The Holodomor, a man-made famine created by Stalin in 1932–1933 that resulted in the deaths of almost four million Ukrainians, has been recognized as a genocide by the parliaments of Romania, Moldova, and Ireland.
Ireland declared Holodomor as a genocide of the Ukrainian people
Ireland’s Seanad Eireann declared the Holodomor as a genocide of the Ukrainian people on November 22. According to the Ukrainian embassy in Ireland, the declaration said, “We show our solidarity with Ukraine in commemorating this man-made famine which was inflicted on the Ukrainian people by the deliberate policies of the totalitarian Stalinist regime and caused the death of millions of innocent lives.”
Romania declared Holodomor as a genocide of the Ukrainian people
A joint resolution denouncing the purposeful Holodomor famine was approved by both chambers of the Romanian parliament on November 23 with 248 votes in favor (one deputy abstained), AgerPress reported.
The Romanian resolution acknowledges the Holodomor as a “genocidal, systematic actions, direct, cynical, criminal activities of the Soviet Union and its officials to physically annihilate the Ukrainian country.”
Moldova declared Holodomor a genocide against the Ukrainian people
The following day, the Moldovan parliament passed a resolution declaring the Holodomor a genocide against the Ukrainian people with 54 votes in favor and no opposition representatives present. It was reported by the local media NewsMaker.
The Great Famine (Holodomor) in Ukraine was caused by premeditated plans to kill off opponents of the communist regime, and it served as the primary tool for that era’s strategy of widespread collectivization and enslavement. As a result, some 22.4 million people were forcibly isolated in a zone of mass starvation,” reads the text of the declaration, NewsMaker reports.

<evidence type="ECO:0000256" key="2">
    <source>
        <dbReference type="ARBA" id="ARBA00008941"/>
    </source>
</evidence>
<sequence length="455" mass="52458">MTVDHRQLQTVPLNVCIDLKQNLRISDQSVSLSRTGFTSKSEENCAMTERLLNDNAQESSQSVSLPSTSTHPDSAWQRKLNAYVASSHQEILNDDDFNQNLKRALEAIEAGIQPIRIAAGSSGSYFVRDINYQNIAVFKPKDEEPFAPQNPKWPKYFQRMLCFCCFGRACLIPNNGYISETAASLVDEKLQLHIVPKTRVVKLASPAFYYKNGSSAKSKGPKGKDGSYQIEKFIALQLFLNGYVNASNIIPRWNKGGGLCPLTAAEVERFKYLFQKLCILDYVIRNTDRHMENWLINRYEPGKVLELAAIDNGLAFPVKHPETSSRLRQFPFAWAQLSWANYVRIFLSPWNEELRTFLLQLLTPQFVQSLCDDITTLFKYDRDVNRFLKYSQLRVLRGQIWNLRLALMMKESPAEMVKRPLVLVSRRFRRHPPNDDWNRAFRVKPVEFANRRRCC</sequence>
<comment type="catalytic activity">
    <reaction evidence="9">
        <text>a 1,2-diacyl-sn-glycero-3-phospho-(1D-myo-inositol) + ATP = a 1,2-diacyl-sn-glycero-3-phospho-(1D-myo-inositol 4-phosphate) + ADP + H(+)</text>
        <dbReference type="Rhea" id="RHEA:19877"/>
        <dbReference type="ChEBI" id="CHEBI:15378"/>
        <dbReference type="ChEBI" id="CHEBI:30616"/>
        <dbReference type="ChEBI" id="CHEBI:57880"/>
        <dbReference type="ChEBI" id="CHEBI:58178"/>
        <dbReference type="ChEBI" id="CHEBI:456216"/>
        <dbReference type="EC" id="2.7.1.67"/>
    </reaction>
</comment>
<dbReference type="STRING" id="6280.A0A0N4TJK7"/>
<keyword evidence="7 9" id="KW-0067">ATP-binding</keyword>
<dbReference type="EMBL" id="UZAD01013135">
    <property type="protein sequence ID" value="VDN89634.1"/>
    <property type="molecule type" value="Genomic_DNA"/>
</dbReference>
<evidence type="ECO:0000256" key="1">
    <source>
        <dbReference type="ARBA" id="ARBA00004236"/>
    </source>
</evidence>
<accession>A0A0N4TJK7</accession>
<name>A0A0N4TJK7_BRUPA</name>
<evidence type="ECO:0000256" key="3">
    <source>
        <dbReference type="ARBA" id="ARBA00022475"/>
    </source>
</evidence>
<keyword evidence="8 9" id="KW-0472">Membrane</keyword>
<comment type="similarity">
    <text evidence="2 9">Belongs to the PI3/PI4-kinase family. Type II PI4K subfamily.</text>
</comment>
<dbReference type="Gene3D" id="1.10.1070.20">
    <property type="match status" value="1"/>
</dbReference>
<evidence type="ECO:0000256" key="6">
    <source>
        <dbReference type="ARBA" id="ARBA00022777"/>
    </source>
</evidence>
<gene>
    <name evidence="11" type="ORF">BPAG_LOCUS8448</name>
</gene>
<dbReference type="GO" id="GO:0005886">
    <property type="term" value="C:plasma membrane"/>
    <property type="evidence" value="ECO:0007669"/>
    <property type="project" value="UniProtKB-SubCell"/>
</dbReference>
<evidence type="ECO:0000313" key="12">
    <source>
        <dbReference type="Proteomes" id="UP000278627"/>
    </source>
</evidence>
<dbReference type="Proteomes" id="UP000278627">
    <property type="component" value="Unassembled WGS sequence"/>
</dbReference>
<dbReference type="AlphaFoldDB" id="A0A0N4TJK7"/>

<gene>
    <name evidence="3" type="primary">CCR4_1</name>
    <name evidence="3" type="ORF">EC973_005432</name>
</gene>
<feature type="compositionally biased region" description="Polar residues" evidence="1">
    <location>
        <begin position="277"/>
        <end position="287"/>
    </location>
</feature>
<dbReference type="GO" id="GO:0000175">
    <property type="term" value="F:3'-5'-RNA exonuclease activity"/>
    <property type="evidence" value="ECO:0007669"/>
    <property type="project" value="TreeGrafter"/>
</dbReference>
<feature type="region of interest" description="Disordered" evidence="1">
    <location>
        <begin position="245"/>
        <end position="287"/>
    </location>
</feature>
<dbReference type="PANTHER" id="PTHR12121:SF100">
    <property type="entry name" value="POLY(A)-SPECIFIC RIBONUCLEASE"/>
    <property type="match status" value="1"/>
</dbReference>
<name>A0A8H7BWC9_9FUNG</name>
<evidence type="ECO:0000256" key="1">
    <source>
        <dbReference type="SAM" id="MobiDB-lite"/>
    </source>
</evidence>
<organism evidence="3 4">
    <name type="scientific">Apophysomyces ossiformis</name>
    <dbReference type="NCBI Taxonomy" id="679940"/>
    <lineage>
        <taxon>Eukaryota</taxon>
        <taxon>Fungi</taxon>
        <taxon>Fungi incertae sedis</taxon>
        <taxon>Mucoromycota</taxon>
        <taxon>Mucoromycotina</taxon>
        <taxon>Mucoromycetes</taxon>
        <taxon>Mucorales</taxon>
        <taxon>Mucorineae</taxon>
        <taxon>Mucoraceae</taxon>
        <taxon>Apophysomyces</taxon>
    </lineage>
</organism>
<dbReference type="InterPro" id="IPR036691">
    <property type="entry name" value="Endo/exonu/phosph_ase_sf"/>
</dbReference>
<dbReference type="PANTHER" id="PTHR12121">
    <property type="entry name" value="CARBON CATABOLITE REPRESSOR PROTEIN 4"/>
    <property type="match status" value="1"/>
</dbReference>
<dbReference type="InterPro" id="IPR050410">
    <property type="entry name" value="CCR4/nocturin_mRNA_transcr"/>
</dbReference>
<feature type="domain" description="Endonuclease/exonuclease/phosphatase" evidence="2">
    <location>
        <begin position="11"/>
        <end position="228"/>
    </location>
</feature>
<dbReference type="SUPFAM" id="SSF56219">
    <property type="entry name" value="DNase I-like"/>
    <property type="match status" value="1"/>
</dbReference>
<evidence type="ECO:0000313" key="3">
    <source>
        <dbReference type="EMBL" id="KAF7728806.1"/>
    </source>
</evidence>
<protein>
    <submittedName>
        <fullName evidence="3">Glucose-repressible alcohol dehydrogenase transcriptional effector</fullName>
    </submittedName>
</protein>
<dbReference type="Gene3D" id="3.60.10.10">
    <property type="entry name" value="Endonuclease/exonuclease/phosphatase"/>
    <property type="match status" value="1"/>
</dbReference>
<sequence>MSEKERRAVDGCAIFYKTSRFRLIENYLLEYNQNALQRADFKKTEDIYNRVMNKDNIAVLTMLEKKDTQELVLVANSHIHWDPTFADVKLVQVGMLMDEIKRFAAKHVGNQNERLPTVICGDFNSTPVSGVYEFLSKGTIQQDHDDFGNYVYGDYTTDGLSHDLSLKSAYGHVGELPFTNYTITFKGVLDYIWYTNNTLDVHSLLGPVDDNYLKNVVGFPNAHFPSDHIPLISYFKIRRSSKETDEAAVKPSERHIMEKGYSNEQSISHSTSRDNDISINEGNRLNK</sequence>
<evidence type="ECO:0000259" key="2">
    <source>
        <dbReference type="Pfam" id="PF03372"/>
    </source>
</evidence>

Ireland, Moldova, and 19 other nations have joined those that have declared the Holodomor to be a genocide against the Ukrainian people.
The Holodomor, a famine created by Soviet regime, killed millions of Ukrainians in 1932-33
On November 24, Ukraine commemorates the Holodomor, a man-made famine that killed millions of Ukrainian peasants during Stalin’s purges 85 years ago, in the years 1932–1933.
The Holodomor was one of Stalin’s deliberate policies toward the Ukrainian people; it was a coercive and intimidating act in response to the Ukrainians’ disobedience and opposition to the forced collectivization that was to be the foundation of the Soviet Union’s totalitarian regime.
The Ptukha Institute of Demography and Social Studies’ research indicates that the Holodomor claimed the lives of 3 million 530 thousand people in 1933. 250 thousand people perished from famine in 1932, and 160 thousand in 1934. In total, 3.9 million people perished in three years, along with an additional 0.6 million unborn children, or “indirect losses,” as they are also known. 4.5 million Ukrainians were killed as a result of the Holodomor in 1932–1933.
Soviet regime silenced and concealed the Holodomor genocide
The Holodomor has been considered taboo for many years. The communist crime was kept under wraps during the Soviet era. The Ukrainian parliament did not declare the Holodomor a genocide until November 28, 2006. Numerous other governments followed suit.
Genocide refers to deliberate acts meant to completely or partially exterminate particular racial, ethnic, racial, religious, or national groups of people or entire nations. Holocaust, Armenian Genocide in Turkey (1915–1923), Rwandan Genocide (1994), and Srebrenica Genocide are a few examples of genocides (1995).
Rafael Lemkin, one of the coauthors of the legal concept of genocide, regarded the Holodomor as a typical example of a Soviet genocide since it was the longest and most comprehensive effort to Russify and wipe out the Ukrainian nation.